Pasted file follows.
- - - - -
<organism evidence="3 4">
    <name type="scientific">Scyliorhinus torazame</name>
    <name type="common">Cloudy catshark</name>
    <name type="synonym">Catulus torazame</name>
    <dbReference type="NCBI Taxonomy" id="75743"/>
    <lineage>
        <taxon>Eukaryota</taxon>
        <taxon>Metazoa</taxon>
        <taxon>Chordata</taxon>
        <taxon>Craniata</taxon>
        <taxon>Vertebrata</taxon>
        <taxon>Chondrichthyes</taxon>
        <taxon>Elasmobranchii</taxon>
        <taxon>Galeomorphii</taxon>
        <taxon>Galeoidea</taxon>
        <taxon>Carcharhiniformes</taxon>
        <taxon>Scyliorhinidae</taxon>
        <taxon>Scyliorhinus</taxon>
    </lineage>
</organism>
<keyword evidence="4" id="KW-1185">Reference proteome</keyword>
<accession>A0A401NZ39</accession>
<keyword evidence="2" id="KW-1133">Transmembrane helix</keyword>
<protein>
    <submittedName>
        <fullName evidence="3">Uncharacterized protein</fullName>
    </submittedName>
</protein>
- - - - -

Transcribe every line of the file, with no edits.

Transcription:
<organism evidence="3 4">
    <name type="scientific">Scyliorhinus torazame</name>
    <name type="common">Cloudy catshark</name>
    <name type="synonym">Catulus torazame</name>
    <dbReference type="NCBI Taxonomy" id="75743"/>
    <lineage>
        <taxon>Eukaryota</taxon>
        <taxon>Metazoa</taxon>
        <taxon>Chordata</taxon>
        <taxon>Craniata</taxon>
        <taxon>Vertebrata</taxon>
        <taxon>Chondrichthyes</taxon>
        <taxon>Elasmobranchii</taxon>
        <taxon>Galeomorphii</taxon>
        <taxon>Galeoidea</taxon>
        <taxon>Carcharhiniformes</taxon>
        <taxon>Scyliorhinidae</taxon>
        <taxon>Scyliorhinus</taxon>
    </lineage>
</organism>
<keyword evidence="4" id="KW-1185">Reference proteome</keyword>
<accession>A0A401NZ39</accession>
<keyword evidence="2" id="KW-1133">Transmembrane helix</keyword>
<protein>
    <submittedName>
        <fullName evidence="3">Uncharacterized protein</fullName>
    </submittedName>
</protein>